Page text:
Tuesday, May 4, 2010
Gil's All Fright Diner
Gil’s All Fright Diner is A. Lee Martinez’s debut novel and what an enjoyable entry into the field it is, too. If the title doesn’t give it away the book sits comfortably in the subgenre termed Urban Fantasy.
Duke and Earl are two good ol’ boys with a difference. Duke is a werewolf and Earl is a vampire. They spend their largely immortal lives (Duke is virtually unkillable and Earl is effectively undead) cruising around North America in Duke’s battered old pickup truck. One night they drop into Gil’s; a seedy looking roadside diner on the outskirts of the one horse town of Rockwood, (it’s never actually stated where Rockwood is, the middle of nowhere is a pretty good guess) for a bite to eat. Before they can finish their meal the diner is attacked by a pack of zombies from the small graveyard situated across the road. Having taken a liking to Gil’s owner; a plucky, plus size woman named Loretta, Duke and Earl decide to stick around to help her out. They find true love (in Earl’s case at least), face death many times and help avert the end of the world in the course of their adventure.
Gil’s All Fright Diner is best described as huge fun. The most succinct and accurate description I can come up with is: think of the first Tremors movie, make Kevin Bacon and Fred Ward (coincidentally Fred Ward’s character in that film is named Earl) into a vampire and a werewolf, and change the ‘graboids’ into zombies. There’s a lot more to it than that, but this is a good start. The continual good-natured bickering between Duke and Earl and the situation they found themselves in (which seemed pretty normal to them) reminded me a lot of the genetically-blessed Winchester brothers from the TV show Supernatural, and most of what happened in the book would not have been out of place in an episode of that particular show. There were pop culture references scattered liberally throughout the narrative, and the dialogue was also reminiscent of another supernatural TV cult favourite: Buffy the Vampire Slayer. Aside from Duke, Earl and Loretta, readers are also introduced to Rockwood’s laconic law enforcer; Marshall Kopp, who takes putting down zombie cows and capturing animated scarecrows as all part of a day’s work, he also barely blinks when finding out that the two drifters who just rolled into his town are living embodiments of beings best known from old horror films. Tammy or Mistress Lilith, as she prefers to be known; a nubile high school nymphet who is using an old copy of the Necronomicon and pig latin incantations to bring about the end of the world as we know it (check page 134 for an explanation of how some dreadful actors land syndicated TV shows and multi-picture deals. I knew there had to be something evil at work behind that). Tammy’s moronic follower and boyfriend Chad. The cute guardian of the local graveyard; Cathy and her spectral best friend, the feisty terrier Napoleon.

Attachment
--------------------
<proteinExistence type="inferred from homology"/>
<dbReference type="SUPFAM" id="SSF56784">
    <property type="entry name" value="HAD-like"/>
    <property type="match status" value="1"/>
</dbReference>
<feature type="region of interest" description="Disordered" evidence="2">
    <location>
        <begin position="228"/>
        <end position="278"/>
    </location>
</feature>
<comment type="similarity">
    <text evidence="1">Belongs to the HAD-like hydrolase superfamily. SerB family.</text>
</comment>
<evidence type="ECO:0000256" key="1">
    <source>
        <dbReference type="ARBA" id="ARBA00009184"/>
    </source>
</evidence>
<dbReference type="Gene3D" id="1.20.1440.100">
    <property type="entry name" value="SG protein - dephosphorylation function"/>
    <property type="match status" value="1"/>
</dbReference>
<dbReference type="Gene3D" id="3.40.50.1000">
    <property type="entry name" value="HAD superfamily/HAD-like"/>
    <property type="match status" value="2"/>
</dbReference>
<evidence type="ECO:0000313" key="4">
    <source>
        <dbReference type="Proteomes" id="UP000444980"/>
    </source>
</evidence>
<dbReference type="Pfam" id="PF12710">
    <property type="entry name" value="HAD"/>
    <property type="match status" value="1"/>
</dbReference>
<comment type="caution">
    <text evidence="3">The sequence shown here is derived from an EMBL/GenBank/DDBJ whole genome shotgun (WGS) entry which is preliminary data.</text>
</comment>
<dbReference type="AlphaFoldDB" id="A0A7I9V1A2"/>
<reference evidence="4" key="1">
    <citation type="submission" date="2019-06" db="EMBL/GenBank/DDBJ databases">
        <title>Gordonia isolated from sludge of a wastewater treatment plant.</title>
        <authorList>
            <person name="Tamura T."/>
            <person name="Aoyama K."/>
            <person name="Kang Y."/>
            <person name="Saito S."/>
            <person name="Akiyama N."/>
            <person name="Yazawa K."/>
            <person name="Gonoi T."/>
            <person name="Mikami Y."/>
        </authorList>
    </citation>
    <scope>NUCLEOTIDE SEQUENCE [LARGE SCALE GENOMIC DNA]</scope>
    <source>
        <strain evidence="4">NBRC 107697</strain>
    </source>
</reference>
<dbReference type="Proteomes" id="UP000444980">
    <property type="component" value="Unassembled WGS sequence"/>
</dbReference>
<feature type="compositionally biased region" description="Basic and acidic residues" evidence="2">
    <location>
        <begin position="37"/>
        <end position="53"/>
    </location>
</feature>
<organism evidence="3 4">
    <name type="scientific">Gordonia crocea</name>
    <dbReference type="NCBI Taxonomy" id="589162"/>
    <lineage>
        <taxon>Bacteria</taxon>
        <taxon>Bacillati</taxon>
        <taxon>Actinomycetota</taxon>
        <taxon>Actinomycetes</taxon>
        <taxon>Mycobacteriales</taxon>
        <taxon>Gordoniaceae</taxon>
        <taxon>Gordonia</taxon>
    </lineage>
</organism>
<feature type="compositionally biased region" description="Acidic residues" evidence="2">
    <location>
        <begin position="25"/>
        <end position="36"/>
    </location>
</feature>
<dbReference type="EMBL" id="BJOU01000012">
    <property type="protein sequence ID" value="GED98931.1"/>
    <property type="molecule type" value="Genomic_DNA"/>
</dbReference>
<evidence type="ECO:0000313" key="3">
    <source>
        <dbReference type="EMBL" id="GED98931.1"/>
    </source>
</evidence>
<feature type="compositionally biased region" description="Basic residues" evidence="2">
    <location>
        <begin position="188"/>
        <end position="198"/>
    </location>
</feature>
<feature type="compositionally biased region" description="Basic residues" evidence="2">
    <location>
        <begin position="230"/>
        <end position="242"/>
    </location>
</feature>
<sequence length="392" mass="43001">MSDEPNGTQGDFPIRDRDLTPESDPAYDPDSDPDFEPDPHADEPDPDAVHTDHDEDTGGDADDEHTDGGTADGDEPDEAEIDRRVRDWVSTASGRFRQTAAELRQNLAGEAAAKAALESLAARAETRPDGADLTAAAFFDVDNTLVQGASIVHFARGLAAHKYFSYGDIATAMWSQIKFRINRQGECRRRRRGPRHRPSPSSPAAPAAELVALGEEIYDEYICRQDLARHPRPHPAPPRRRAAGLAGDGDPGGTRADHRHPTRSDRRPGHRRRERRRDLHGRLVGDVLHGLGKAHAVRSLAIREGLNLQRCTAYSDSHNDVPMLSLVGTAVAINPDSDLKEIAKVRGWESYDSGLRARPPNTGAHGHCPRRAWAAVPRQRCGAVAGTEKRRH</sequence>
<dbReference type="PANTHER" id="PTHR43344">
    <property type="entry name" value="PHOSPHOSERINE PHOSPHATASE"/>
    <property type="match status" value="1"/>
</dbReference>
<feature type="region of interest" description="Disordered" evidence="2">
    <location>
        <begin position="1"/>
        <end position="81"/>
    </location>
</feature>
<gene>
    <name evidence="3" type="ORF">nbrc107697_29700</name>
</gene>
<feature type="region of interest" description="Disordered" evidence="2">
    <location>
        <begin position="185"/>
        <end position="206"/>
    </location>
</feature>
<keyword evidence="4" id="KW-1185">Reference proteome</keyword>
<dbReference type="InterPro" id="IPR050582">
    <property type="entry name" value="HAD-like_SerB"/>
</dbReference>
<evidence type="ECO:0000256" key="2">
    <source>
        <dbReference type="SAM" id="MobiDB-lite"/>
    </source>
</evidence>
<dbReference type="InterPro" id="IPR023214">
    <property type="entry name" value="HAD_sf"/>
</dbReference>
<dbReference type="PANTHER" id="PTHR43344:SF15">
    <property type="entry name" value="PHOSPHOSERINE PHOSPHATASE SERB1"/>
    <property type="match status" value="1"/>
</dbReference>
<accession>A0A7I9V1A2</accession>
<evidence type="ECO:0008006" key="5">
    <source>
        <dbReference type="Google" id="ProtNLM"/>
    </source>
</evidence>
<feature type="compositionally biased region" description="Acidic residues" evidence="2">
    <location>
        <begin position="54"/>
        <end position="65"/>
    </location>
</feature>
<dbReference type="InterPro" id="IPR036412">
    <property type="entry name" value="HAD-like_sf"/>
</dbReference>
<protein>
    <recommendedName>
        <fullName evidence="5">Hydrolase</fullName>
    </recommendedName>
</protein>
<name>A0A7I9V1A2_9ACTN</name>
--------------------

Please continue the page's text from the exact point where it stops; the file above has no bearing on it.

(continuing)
In a field that is littered with pistol packing slayers (inevitably female and ‘hot’) and lustful vampires, Gil’s All Fright Diner is a welcome change of pace, it picks up a lot of the current concepts in Urban Fantasy, throws them to the ground and then gives them a severe kicking. Just like the evil-chasing brothers they reminded me of, Duke and Earl put everything to rights in Rockwood and then roll off into the sunset; given Earl’s natural aversion to sunlight, they actually roll off into the starlit night, but it just doesn’t sound as good. There was plenty of scope left for further adventures, but as yet the author has preferred to devote himself to writing standalones. Gil’s has encouraged me to seek out the further unrelated works of Mr Martinez, but I live in hope that we will see the further adventures of Duke and Earl sometime in the future.